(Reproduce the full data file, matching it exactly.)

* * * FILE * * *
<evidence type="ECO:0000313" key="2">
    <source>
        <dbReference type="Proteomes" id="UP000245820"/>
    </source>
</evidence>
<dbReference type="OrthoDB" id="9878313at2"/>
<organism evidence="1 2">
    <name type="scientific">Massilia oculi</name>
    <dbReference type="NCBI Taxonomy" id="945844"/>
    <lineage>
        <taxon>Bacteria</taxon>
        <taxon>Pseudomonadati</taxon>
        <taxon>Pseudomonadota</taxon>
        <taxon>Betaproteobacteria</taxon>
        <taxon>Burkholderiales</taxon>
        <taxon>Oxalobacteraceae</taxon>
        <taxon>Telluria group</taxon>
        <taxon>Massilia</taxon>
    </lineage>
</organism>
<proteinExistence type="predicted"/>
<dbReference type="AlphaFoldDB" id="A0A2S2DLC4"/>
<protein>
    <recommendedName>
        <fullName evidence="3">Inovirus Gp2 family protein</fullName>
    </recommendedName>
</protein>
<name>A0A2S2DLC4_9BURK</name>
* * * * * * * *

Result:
<evidence type="ECO:0000313" key="2">
    <source>
        <dbReference type="Proteomes" id="UP000245820"/>
    </source>
</evidence>
<dbReference type="OrthoDB" id="9878313at2"/>
<organism evidence="1 2">
    <name type="scientific">Massilia oculi</name>
    <dbReference type="NCBI Taxonomy" id="945844"/>
    <lineage>
        <taxon>Bacteria</taxon>
        <taxon>Pseudomonadati</taxon>
        <taxon>Pseudomonadota</taxon>
        <taxon>Betaproteobacteria</taxon>
        <taxon>Burkholderiales</taxon>
        <taxon>Oxalobacteraceae</taxon>
        <taxon>Telluria group</taxon>
        <taxon>Massilia</taxon>
    </lineage>
</organism>
<proteinExistence type="predicted"/>
<dbReference type="AlphaFoldDB" id="A0A2S2DLC4"/>
<protein>
    <recommendedName>
        <fullName evidence="3">Inovirus Gp2 family protein</fullName>
    </recommendedName>
</protein>
<name>A0A2S2DLC4_9BURK</name>